London witnessed on 30 June 2018, thousands of people including health workers, their trade unions and staff associations, come out on the roads. The demonstration was to show people’s opposition to the wrecking of the British National Health Service (NHS). Many of those who took part have been fighting to save their local health services and hospitals and safeguard the future of NHS. The NHS was established in 1948 on the principle that good healthcare should be available to all, irrespective of their ability to pay.
A massive restructuring of the NHS was imposed by the Health and Social Care Act (HSC Act) of 2012. This course has been continuing without public or parliamentary consent and in the face of consistent public opposition.
Until a few decades ago, the National Health Service in Britain consisted of a large number of general practitioners (GPs) and local government-run community health facilities for maternity and child welfare, as well as for immunisation and health education. GPs were not paid a salary but were paid by the government according to the number of people registered with each local GP. There was no competition between GPs and collaboration between GPs was common place. Primary health facilities were available throughout the country and people had easy access to them. There are also district hospitals and larger hospitals with more specialised facilities and treatment.
For the last several decades, NHS is being wrecked under high sounding schemes and slogans like "efficiency", "accountability", "sustainability", "integration" and so on that hide the real intent. And the real intent is to destroy the existing system so as to opens up the sector for private companies and hospitals to make profit from healthcare.
Services at the GP level have been opened up for competition. One can go to any GP and a GP will get paid according to the number of people coming for consultation. This way GP will hesitate to assist other GPs patients. New payment systems will incentivise rationing of services and denial of care. In order to reduce the funding of NHS, the government of UK is fragmenting local District Hospital acute services and the local General Practitioner (GP) services which existed across England. Now, the "providers" compete with each other for patients and services.
Around the country, amalgamation and closure of hospitals have been going on for the last two decades. Hospitals have closed wards and cut beds for "efficiency" and either reduced staff or created a situation of relative employment cuts. Facilities have been moved from existing big hospitals for the creation of "super-hospitals". Valuable assets owned by the NHS have been sold off for a pittance. In this context, "sustainability" simply means reducing services to match insufficient funding. These are obviously not in the public interest.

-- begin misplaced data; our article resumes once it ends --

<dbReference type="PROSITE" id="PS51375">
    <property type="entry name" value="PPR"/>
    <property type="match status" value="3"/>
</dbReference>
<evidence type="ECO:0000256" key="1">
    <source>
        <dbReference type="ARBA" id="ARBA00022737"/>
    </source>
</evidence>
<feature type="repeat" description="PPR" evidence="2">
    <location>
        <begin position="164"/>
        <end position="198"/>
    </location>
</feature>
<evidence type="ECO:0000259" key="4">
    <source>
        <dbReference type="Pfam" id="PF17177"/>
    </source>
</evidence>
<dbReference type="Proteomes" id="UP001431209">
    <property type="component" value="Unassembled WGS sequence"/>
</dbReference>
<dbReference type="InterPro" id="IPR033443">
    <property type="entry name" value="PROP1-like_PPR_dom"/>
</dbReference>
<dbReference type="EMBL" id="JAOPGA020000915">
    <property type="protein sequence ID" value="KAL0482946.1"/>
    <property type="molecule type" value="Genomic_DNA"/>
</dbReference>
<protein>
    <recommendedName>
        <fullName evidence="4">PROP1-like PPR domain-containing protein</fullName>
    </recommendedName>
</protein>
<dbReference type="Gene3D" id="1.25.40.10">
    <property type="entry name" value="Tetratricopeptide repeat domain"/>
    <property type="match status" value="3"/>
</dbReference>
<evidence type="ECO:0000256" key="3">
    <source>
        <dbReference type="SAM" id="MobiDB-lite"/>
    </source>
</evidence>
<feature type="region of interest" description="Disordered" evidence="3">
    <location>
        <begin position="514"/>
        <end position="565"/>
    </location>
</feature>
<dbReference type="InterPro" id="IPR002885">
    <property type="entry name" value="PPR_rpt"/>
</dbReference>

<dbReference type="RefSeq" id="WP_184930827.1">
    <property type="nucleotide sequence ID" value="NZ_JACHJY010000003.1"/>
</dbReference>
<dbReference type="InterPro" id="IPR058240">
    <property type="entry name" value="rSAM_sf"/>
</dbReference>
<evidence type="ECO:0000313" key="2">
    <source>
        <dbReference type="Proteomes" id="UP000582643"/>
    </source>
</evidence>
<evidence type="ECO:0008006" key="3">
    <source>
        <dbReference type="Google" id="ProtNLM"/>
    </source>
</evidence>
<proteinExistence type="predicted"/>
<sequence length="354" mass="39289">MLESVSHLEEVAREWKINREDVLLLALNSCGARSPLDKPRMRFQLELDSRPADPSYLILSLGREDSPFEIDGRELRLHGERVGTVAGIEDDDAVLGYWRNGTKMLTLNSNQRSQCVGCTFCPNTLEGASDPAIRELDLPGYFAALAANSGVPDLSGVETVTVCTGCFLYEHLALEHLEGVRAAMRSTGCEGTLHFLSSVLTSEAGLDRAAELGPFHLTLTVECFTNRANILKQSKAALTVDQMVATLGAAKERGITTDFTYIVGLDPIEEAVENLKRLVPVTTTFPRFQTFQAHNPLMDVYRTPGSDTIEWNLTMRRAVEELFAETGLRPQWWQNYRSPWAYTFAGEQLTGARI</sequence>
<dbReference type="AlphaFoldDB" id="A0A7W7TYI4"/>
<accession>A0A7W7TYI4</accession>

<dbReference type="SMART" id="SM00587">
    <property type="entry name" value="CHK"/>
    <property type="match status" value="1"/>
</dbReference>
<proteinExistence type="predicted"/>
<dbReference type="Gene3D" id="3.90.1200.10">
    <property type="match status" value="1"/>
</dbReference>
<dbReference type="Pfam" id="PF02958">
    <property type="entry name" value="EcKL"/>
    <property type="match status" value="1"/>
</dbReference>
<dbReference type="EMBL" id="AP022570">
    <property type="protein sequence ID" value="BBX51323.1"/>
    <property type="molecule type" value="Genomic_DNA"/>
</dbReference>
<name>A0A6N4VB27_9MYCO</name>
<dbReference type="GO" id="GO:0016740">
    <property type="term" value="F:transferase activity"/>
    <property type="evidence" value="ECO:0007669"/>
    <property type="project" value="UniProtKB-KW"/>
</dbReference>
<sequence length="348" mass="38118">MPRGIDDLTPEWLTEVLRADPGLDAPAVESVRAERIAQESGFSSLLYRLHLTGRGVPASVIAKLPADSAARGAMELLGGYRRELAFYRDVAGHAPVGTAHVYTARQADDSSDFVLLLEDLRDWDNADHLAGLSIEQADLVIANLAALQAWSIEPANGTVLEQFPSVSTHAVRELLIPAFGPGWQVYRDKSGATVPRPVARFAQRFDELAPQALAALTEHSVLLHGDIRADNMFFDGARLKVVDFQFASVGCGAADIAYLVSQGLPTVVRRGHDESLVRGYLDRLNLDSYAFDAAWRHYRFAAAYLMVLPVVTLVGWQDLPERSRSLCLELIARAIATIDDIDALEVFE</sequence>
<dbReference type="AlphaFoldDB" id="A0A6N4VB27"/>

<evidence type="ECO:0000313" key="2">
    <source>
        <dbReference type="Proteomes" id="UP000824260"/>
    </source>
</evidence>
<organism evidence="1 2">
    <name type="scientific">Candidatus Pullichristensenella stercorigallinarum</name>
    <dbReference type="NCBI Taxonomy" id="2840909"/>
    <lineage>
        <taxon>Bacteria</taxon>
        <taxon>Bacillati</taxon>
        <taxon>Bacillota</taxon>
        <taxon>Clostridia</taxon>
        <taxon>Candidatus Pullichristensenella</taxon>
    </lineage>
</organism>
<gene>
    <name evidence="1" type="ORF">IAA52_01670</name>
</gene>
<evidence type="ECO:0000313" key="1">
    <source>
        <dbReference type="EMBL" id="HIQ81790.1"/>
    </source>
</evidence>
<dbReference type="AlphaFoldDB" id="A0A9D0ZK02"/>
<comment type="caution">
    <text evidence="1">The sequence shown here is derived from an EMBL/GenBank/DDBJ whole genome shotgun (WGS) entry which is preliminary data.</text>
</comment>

Under present arrangements, health authorities are no longer responsible for the health care of the population, nationally, regionally and locally. The UK government has been acting in the direction of transforming the health and social care services into a corporate-led system.
This is the "long-term plan" to switch funding into a community service that is intended to be predominately dominated by the private sector companies. Increasing contracts are being given to private companies to manage GP and community services, hospital admissions and private online GP services that will de-register more and more patients and funding from the local GP system. This will restrict further access to local GPs.
These developments are influenced by the thinking that the costs of national health systems like the NHS can be reduced by introducing new models of care, reducing hospital capacity and expecting individuals to provide more "self-care". The UK government’s agenda does not include universal guarantee to free health care. The budget for health care is seen as a burden.
As health workers and the people as a whole across the UK celebrate 70th anniversary of the NHS, as they fight in every part of the country to safeguard the future of the NHS, they are discussing how to build this fight for a new NHS. Such an NHS must at the very least not exist as a pay-the-rich enterprise, but must meet the claims of all for health care as a right. Ultimately, to fight for the right to guaranteed health care, it must be recognised that the decision-making power of the working people is required over society and its economy.